Sharp dips observed in the pulse profiles of three X-ray pulsars (GX 1+4, RX J0812.4-3114 and A 0535+26) have previously been suggested to arise from partial eclipses of the emission region by the accretion column occurring once each rotation period. We present pulse-phase spectroscopy from Rossi X-ray Timing Explorer satellite observations of GX 1+4 and RX J0812.4-3114, which for the first time confirms this interpretation. The dip phase corresponds to the closest approach of the column axis to the line of sight, and the additional optical depth of photons escaping from the column in this direction gives rise to both the decrease in flux and increase in the fitted optical depth measured at this phase. Analysis of the arrival time of individual dips in GX 1+4 provides the first measurement of azimuthal wandering of a neutron star accretion column. The column longitude varies stochastically with a standard deviation ranging between 2° and 6° depending on the source luminosity. Measurements of the phase width of the dip both from mean pulse profiles and from the individual eclipses demonstrate that the dip width is proportional to the flux. The variation is consistent with that expected if the azimuthal extent of the accretion column depends only upon the Keplerian velocity at the inner disc radius, which varies as a consequence of the accretion rate M.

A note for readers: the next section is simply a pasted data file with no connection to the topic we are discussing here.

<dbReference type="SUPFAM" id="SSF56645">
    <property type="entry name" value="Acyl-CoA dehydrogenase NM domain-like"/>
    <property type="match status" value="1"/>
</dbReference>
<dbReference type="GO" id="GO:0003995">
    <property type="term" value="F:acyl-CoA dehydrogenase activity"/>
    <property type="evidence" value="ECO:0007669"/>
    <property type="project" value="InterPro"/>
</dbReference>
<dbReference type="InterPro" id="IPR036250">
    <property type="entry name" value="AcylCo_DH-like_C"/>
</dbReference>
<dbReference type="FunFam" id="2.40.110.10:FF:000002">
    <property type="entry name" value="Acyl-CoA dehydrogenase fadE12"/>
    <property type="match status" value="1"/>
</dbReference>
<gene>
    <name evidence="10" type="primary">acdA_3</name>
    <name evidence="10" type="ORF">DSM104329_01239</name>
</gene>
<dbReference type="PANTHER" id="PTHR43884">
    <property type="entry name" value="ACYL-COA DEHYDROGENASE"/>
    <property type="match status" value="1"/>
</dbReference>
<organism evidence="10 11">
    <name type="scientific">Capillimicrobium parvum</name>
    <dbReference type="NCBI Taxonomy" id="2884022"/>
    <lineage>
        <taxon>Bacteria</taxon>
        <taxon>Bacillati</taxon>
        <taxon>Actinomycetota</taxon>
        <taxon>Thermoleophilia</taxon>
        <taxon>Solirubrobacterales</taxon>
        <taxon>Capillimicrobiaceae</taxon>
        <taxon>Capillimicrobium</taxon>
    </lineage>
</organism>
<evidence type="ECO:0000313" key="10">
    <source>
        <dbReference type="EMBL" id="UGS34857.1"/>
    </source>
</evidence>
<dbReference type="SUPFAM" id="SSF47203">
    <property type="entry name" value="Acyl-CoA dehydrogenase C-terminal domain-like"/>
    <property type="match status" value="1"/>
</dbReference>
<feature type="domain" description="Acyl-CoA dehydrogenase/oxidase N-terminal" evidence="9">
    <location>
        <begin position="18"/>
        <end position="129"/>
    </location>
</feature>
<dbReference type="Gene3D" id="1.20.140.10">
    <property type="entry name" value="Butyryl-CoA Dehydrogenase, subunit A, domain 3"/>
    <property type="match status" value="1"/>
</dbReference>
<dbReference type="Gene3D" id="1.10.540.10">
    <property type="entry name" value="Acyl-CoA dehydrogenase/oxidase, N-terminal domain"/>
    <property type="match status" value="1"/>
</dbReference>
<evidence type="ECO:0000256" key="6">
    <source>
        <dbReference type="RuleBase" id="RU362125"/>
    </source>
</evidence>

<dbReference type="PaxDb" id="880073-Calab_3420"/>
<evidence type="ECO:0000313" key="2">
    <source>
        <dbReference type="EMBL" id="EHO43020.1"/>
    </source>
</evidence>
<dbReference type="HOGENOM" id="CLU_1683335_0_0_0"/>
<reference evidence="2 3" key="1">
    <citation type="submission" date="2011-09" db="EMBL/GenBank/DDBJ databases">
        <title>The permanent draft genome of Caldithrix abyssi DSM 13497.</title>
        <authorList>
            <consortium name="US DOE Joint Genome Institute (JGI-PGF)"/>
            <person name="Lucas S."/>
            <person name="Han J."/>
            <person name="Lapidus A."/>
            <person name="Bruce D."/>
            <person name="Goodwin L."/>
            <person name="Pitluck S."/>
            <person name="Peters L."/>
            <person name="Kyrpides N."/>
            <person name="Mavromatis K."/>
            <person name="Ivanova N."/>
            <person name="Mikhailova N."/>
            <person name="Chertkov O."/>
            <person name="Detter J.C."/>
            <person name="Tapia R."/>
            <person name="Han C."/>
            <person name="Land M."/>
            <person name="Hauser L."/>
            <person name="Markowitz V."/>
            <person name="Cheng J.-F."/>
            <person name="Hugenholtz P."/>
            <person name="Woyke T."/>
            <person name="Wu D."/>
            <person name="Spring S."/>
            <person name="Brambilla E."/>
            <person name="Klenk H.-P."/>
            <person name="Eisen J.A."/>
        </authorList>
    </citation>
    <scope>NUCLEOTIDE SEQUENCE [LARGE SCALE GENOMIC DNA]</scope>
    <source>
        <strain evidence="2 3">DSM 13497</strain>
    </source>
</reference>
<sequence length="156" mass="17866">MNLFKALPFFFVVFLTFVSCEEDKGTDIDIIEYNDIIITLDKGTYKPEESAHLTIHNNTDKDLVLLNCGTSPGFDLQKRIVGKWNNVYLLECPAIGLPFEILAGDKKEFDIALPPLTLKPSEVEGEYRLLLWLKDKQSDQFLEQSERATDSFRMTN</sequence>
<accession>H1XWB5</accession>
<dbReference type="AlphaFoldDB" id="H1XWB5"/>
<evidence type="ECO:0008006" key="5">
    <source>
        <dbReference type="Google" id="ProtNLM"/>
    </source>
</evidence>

- Accretion, accretion discs
- Pulsars: individual: GX 1+4
- Pulsars: individual: RX J0812.4-3114
- X-rays: stars